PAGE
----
At the Gathering Outpost participants can enjoy panel discussions, a keynote address and breakout-sessions. Outpost is led by writing faculty who are inspired by, and have published work about the relationship between civilization and wildness. Past faculty include Ellen Waterston, Robert Michael Pyle, Charles Goodrich and Kim Stafford. An experienced naturalist leads some interpretive walks.
Outpost began at an historic Forest Service facility called Billy Meadows Guard Station, about 40 miles north of Enterprise. In 2012, the program was moved to the Nature Conservancy’s Zumwalt Prairie Preserve. The Nature Conservancy’s Zumwalt Summer Camp boasts three bunk houses and a beautiful old barn, tucked away at the head of Camp Creek between grassy buttes pocked with badger and ground squirrel burrows. Hiking up and around the camp offers views of the Seven Devils mountain range in Idaho, as well as the Wallowa mountains and a wide expanse of the Zumwalt Prairie itself. Far from city lights, the open prairie skies offer a spectacular view of the stars. To learn more about The Nature Conservancy’s Zumwalt Prairie Preserve, please click here.
Participants are strongly encouraged to sleep outside, in tents, under the stars. However, the buildings include indoor bunk beds if you do not feel comfortable sleeping outside, or require a real bed. Meals are served camp style, outside, and are prepared by local cooks experienced in this type of cooking. Some meals are cooked in cast iron dutch ovens. Special dietary needs can usually be accommodated, just let us know beforehand, and you are free to bring some of your own food with the understanding that there is limited room in the refrigerator. The general daily routine includes structured times for participants to respond to writing prompts in the morning; time to discuss their writing with the faculty; opportunities for quiet, solitude, and solo writing in the afternoon; and group sharing and discussions of participants’ writing in the evening. A few mornings, educational walks and lectures about the area are offered. Participants are requested to use paper and pen for their writing at Outpost and to leave electronics behind since there is limited electricity. At the Zumwalt Summer Camp there are lights and limited running water for showers and bathrooms. On Friday, the group packs up camp and moves to Wallowa Lake to join the main Summer Fishtrap Gathering for a weekend of speakers, panels and fun! Participants can either camp there, or arrange a hotel room or cabin ahead of time. Bunkhouses may be available at the camp if you contact Fishtrap. Past Outposters have seen elk, deer, cougars, owls, bluebirds and many other creatures, and have gone to sleep serenaded by coyotes. Wildflowers are bright and abundant, and the night skies overflow with stars. The weather can be capricious, anything from high summer heat to cold rain. Past years have been in the nineties out on the Zumwalt Prairie and there is limited shade and no air conditioning, so please come prepared and check the weather forecast!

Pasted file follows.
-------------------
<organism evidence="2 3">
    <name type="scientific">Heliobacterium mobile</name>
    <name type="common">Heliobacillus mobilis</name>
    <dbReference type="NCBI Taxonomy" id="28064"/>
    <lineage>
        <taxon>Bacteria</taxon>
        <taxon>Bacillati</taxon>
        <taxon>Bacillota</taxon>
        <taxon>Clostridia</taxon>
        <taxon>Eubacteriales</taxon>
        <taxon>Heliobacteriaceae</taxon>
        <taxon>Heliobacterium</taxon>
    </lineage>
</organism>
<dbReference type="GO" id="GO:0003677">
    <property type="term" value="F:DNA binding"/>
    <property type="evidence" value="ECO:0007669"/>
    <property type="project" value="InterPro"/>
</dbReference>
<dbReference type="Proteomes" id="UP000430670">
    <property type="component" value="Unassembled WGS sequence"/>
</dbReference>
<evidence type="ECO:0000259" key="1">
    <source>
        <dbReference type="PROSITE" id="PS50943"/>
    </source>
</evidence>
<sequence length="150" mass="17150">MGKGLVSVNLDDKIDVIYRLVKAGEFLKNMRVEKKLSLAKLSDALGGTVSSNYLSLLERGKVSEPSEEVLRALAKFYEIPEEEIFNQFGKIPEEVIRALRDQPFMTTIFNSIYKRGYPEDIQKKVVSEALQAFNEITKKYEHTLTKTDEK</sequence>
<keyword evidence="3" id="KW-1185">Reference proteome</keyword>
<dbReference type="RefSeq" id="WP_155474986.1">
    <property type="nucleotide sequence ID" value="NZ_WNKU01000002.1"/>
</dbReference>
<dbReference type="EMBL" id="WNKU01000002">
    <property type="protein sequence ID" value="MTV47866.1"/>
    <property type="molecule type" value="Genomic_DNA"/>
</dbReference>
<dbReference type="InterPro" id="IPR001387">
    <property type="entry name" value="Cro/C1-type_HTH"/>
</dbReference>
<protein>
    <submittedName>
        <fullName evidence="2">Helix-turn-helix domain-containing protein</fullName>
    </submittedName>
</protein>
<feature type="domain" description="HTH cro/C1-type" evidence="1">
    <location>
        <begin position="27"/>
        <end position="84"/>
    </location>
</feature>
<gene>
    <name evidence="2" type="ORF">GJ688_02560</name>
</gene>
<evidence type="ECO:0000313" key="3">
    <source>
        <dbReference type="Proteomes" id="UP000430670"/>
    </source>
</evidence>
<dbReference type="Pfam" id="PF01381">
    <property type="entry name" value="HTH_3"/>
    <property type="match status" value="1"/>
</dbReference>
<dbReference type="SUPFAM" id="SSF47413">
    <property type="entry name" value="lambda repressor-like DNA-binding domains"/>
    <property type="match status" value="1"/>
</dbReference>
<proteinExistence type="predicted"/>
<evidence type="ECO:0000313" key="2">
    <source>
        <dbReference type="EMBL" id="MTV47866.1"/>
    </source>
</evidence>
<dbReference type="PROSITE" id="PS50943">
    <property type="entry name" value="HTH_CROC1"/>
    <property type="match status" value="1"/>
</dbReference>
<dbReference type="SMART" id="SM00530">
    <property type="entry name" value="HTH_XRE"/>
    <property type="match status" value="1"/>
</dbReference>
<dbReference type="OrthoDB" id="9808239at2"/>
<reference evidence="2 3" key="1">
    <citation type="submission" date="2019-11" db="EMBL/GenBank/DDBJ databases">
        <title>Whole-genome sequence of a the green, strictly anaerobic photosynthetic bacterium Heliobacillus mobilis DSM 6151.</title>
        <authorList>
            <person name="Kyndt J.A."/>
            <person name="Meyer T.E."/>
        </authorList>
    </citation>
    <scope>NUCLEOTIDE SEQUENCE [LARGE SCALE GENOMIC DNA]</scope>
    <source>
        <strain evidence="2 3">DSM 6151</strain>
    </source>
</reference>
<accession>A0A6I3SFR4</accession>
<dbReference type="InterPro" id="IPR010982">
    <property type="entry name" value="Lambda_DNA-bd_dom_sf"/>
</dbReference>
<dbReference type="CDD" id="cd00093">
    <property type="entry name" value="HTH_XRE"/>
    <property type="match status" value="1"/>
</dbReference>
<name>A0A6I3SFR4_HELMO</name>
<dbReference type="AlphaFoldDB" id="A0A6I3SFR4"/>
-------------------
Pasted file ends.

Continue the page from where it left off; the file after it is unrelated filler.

Past Outpost Faculty include: